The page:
Korf, R. E.


Linear-space best-first search

Classics

Best-first search is a general heuristic search algorithm that always expands next a frontier node of lowest cost. It includes as special cases breadth-first search, Dijkstra's single-source shortest-path algorithm, and the A algorithm. Previous approaches to this problem, such as iterative deepening, do not expand nodes in best-first order if the cost function can decrease along a path. We present a linear-space best-first search algorithm (RBFS) that always explores new nodes in best-first order, regardless of the cost function, and expands fewer nodes than iterative deepening with a nondecreasing cost function.


Real-time heuristic search

Classics

See also:Real-Time Heuristic Search: First Results. AAAI-87. Artificial Intelligence, 42 (3), 189-212.


Planning as search: A quantitative approach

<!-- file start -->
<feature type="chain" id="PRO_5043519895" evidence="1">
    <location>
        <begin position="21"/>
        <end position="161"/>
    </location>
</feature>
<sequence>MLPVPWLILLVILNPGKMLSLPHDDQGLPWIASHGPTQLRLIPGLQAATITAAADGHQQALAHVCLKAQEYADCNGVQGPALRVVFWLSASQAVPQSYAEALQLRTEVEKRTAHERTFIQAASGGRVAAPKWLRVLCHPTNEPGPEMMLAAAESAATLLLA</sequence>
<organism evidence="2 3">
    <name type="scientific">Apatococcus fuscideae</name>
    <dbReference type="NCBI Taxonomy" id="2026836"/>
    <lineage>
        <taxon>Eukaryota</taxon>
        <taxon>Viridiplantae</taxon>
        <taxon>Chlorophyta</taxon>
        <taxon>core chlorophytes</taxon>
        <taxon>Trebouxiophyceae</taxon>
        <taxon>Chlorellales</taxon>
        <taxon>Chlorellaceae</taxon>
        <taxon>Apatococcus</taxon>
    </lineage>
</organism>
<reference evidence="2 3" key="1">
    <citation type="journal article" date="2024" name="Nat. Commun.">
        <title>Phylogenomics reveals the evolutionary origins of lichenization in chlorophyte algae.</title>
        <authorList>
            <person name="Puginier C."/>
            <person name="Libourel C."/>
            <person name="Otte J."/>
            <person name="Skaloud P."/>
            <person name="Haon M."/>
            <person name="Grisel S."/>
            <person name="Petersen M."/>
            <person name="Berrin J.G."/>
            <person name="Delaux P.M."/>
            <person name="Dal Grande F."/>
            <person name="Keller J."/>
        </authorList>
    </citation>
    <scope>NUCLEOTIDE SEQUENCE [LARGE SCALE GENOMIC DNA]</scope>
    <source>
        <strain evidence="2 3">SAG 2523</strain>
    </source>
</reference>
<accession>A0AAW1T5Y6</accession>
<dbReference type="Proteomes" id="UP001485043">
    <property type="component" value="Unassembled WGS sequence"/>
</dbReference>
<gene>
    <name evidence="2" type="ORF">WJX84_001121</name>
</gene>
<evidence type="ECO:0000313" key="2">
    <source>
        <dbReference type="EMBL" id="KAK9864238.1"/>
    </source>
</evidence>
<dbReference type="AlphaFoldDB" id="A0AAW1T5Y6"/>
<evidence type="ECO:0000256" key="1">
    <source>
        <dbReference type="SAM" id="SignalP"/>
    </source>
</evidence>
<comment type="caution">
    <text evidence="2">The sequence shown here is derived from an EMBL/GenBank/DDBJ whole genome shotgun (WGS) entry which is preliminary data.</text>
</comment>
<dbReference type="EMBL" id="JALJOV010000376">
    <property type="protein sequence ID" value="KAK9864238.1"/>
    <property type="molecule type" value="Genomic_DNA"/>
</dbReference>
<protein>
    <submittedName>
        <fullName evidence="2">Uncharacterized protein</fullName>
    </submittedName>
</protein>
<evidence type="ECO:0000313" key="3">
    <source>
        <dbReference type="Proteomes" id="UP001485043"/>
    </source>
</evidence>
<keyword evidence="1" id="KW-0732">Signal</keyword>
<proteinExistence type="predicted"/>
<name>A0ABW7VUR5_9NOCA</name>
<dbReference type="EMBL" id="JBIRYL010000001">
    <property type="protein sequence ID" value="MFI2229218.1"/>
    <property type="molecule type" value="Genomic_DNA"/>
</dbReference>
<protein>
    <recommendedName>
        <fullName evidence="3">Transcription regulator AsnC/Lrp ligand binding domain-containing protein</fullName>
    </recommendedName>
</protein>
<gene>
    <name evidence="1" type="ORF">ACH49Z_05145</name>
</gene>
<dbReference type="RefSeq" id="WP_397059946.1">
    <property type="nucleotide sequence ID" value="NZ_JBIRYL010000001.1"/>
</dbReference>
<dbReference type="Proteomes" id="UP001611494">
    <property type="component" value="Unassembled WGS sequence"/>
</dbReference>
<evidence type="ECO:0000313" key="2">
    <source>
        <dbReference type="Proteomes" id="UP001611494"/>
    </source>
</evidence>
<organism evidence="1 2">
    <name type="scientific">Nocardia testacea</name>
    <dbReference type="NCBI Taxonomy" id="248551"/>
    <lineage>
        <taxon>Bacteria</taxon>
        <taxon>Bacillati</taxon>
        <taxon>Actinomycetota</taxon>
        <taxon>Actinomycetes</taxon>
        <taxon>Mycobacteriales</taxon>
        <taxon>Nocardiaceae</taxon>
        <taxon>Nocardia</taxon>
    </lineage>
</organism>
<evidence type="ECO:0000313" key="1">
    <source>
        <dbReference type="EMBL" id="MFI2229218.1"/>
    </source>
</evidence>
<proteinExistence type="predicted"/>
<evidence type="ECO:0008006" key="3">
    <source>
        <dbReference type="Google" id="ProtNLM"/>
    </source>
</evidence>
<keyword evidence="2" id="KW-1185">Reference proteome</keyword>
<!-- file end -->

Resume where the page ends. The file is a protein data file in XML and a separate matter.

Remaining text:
Classics

We present the thesis that planning can be viewed as problem-solving search using subgoals, macro-operators, and abstraction as knowledge sources. Our goal is to quantify problem-solving performance using these sources of knowledge. New results include the identification of subgoal distance as a fundamental measure of problem difficulty, a multiplicative time-space tradeoff for macro-operators, and an analysis of abstraction which concludes that abstraction hierarchies can reduce exponential problems to linear complexity.


Depth-first Iterative Deepening: An Optimal Admissible Tree Search

Classics

The complexities of various search algorithms are considered in terms of time, space, and cost of solution path. It is known that breadth-first search requires too much space and depth-first search can use too much time and doesn't always find a cheapest path. The algorithm has been used successfully in chess programs, has been effectively combined with bi-directional search, and has been applied to best-first heuristic search as well. This heuristic depth-first iterative-deepening algorithm is the only known algorithm that is capable of finding optimal solutions to randomly generated instances of the Fifteen Puzzle within practical resource limits.